Lithium Demand on A Decline in Australia as Electric Car Sales Stay Slow Paced

Even with the growing popularity and endorsement of Electric Vehicles and therefore the lithium batteries that power them, the demand for lithium is on a decline. A study infers that the sales of the products are unable to match global projections.

Much like other resources, Australia is abundant in chemicals like lithium. As per analysts, Western Australia is one of the cheapest lithium sources in the world. Talison Lithium, the world’s largest producer of lithium concentrates products, declared that it may for now halt the expansion of project at its mine at Greenbushes in the South West, one week after securing environmental approval.

“CGP3 construction activities are currently paused as Talison’s shareholders review the timing of construction and the need for additional volumes of spodumene concentrate to align with the converting capacity additions of the shareholders. Greenbushes remains a profitable and world-class hard-rock lithium mine with a long and proud history of operating safely and supporting the South West communities in which we operate,” a spokesperson said.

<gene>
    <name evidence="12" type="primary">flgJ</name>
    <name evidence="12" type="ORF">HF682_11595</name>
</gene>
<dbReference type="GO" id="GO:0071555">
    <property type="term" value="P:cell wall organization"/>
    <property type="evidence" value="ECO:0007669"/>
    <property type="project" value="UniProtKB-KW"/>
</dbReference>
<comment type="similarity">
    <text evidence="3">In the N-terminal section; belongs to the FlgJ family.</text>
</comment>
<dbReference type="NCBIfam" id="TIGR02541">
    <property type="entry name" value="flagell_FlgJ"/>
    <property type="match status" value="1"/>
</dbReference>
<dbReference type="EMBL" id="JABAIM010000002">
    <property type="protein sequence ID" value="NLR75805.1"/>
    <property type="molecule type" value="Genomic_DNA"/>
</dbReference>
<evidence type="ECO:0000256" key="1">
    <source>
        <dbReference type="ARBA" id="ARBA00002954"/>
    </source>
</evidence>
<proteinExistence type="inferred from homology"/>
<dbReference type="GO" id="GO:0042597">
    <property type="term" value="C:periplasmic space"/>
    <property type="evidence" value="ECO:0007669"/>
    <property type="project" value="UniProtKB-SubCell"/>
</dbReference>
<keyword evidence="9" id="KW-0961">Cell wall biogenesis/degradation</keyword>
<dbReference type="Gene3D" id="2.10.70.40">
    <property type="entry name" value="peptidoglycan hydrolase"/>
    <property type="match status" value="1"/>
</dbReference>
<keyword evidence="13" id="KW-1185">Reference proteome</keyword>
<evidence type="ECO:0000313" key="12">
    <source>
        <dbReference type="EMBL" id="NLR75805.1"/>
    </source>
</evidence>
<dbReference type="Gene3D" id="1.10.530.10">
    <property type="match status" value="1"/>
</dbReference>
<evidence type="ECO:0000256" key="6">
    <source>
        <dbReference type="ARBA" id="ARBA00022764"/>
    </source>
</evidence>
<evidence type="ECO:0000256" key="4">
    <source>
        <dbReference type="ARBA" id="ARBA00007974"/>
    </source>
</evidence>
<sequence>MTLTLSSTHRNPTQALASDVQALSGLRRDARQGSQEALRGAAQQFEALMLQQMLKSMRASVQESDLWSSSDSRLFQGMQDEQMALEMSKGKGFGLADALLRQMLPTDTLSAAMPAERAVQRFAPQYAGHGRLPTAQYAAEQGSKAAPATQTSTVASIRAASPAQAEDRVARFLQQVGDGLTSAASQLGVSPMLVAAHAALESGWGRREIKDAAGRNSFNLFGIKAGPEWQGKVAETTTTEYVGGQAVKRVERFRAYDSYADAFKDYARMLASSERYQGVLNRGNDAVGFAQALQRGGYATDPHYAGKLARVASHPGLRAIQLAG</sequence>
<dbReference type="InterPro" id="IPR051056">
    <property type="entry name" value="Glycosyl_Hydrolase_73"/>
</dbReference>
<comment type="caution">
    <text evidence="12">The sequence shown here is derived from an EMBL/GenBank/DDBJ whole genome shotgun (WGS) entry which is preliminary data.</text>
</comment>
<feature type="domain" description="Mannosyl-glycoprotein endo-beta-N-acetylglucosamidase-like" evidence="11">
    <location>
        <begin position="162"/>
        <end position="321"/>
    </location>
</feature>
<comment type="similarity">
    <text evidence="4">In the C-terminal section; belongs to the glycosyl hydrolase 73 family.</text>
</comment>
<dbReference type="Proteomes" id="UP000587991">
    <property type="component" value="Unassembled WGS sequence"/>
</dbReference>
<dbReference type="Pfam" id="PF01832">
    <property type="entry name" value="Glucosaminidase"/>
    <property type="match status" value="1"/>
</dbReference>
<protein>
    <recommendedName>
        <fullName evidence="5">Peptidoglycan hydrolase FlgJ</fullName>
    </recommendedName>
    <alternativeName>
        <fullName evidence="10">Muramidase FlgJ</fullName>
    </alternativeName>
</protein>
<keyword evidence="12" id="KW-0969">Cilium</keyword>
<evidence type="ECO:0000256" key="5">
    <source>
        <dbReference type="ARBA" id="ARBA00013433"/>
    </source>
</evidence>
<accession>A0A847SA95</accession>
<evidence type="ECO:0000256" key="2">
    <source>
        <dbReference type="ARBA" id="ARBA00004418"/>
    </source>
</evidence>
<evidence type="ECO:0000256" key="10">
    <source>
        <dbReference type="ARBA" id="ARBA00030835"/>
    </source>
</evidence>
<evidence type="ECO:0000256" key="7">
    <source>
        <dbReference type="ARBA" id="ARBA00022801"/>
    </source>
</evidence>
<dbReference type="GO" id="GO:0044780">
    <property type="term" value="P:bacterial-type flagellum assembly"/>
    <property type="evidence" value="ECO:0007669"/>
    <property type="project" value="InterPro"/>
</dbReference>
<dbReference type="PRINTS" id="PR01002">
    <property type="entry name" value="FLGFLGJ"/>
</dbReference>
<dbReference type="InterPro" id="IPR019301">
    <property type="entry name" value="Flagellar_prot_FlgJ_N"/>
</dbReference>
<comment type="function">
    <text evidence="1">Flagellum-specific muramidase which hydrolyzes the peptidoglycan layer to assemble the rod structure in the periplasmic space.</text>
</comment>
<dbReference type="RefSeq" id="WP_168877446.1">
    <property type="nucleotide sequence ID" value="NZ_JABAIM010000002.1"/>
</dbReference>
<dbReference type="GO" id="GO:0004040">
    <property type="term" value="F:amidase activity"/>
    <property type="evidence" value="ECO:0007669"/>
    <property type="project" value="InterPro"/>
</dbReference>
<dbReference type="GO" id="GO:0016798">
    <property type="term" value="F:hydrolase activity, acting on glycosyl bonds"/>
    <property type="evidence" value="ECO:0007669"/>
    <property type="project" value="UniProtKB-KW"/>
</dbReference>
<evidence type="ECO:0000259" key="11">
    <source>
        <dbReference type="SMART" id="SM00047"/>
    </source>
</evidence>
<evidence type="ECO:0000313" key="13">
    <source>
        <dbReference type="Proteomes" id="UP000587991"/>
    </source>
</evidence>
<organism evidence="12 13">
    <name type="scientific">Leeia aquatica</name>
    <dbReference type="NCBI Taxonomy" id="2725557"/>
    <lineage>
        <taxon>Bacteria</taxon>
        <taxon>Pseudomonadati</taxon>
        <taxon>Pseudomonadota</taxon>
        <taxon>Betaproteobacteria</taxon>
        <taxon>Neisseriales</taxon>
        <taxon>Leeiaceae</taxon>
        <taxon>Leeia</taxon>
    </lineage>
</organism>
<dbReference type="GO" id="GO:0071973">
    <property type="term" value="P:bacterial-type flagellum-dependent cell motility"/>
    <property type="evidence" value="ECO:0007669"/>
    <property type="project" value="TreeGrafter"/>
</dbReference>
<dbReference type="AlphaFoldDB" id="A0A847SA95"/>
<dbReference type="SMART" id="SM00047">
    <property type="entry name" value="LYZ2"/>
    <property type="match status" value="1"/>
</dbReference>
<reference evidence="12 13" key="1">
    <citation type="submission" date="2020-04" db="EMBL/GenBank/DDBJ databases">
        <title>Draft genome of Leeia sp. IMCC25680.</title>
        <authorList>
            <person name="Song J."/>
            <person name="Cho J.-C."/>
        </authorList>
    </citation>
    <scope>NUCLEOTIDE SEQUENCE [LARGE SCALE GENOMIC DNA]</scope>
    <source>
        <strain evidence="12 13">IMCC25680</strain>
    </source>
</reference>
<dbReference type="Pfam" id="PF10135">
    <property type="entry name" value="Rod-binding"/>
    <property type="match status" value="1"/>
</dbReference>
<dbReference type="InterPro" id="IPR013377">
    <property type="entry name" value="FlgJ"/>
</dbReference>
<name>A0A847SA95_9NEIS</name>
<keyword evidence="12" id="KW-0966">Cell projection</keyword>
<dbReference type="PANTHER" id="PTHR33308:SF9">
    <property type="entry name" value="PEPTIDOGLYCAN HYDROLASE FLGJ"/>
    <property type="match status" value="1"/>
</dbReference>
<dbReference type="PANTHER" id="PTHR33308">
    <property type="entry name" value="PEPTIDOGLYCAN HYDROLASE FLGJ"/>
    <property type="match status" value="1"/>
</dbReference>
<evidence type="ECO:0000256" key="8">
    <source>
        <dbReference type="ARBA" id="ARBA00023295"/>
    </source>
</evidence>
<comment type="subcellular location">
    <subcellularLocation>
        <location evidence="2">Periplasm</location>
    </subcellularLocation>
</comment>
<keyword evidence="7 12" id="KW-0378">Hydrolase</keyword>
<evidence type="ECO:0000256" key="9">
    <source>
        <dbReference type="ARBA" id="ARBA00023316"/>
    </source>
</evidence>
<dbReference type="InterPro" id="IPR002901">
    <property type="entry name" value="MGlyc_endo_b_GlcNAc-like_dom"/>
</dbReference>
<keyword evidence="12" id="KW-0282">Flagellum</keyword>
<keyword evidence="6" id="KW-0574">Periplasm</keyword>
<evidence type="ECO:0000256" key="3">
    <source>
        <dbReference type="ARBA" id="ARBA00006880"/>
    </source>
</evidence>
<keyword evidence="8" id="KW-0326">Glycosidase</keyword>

Lithium in other mines is also being sold at lowered prices with some like the Mount Marion lithium mine near Kalgoorlie-Boulder selling its product at a 43 per cent discount. Due to adverse impacts on businesses, jobs are at risk too. the fall of the industry has been attributed to the slow pace at which the electric car industry is moving worldwide.

Mining analyst Tim Tredgold said that this trend may not continue for long though, “What is happening at Greenbushes is a direct reflection of global demand for electric vehicles — they are not accelerating away as quickly as people expected. The mine itself remains very profitable and is in good order, but the problem is occurring in the end market for lithium and that just hasn’t picked up,” he said.

Even with large lithium deposits in the country, the government is looking to diversify and have competitive prices to stay ahead in the global processed materials markets. Mines and Petroleum Minister Bill Johnston said lithium mining was worth “hundreds of millions of dollars” to the state’s economy, with potential for that to move into “billions” if “we get it right”.

“The next step down the chain is to go from lithium hydroxide to combine that with nickel sulphate and cobalt sulphate to form precursor chemicals. Once we have a position in the precursor chemical industry, we are hoping to move even further down the value chain to anode and cathode manufacturing,” he said.